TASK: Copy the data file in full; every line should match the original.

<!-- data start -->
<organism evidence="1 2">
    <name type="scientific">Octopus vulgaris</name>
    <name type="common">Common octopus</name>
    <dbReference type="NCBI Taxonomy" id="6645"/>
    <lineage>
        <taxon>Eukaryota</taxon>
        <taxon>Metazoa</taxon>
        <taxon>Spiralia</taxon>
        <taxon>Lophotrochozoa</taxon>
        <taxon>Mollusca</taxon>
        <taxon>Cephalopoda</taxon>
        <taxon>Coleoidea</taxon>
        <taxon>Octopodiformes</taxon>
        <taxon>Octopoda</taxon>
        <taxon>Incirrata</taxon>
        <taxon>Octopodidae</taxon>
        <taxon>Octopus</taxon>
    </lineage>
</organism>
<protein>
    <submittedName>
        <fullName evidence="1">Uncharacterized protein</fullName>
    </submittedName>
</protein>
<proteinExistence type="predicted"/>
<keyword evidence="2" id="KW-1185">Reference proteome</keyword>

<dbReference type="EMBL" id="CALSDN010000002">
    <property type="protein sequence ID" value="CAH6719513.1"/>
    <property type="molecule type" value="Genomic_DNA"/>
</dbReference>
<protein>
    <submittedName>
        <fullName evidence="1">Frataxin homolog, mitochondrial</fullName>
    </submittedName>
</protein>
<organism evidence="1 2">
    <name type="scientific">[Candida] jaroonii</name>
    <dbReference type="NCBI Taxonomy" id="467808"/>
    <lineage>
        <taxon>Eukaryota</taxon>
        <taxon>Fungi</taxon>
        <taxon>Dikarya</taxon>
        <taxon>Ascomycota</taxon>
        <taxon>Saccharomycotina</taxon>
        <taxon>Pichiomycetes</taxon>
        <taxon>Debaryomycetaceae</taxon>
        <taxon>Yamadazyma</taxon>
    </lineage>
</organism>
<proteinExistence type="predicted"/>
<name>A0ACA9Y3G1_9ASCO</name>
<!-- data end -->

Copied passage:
<organism evidence="1 2">
    <name type="scientific">Octopus vulgaris</name>
    <name type="common">Common octopus</name>
    <dbReference type="NCBI Taxonomy" id="6645"/>
    <lineage>
        <taxon>Eukaryota</taxon>
        <taxon>Metazoa</taxon>
        <taxon>Spiralia</taxon>
        <taxon>Lophotrochozoa</taxon>
        <taxon>Mollusca</taxon>
        <taxon>Cephalopoda</taxon>
        <taxon>Coleoidea</taxon>
        <taxon>Octopodiformes</taxon>
        <taxon>Octopoda</taxon>
        <taxon>Incirrata</taxon>
        <taxon>Octopodidae</taxon>
        <taxon>Octopus</taxon>
    </lineage>
</organism>
<protein>
    <submittedName>
        <fullName evidence="1">Uncharacterized protein</fullName>
    </submittedName>
</protein>
<proteinExistence type="predicted"/>
<keyword evidence="2" id="KW-1185">Reference proteome</keyword>

<dbReference type="EMBL" id="CALSDN010000002">
    <property type="protein sequence ID" value="CAH6719513.1"/>
    <property type="molecule type" value="Genomic_DNA"/>
</dbReference>
<protein>
    <submittedName>
        <fullName evidence="1">Frataxin homolog, mitochondrial</fullName>
    </submittedName>
</protein>
<organism evidence="1 2">
    <name type="scientific">[Candida] jaroonii</name>
    <dbReference type="NCBI Taxonomy" id="467808"/>
    <lineage>
        <taxon>Eukaryota</taxon>
        <taxon>Fungi</taxon>
        <taxon>Dikarya</taxon>
        <taxon>Ascomycota</taxon>
        <taxon>Saccharomycotina</taxon>
        <taxon>Pichiomycetes</taxon>
        <taxon>Debaryomycetaceae</taxon>
        <taxon>Yamadazyma</taxon>
    </lineage>
</organism>
<proteinExistence type="predicted"/>
<name>A0ACA9Y3G1_9ASCO</name>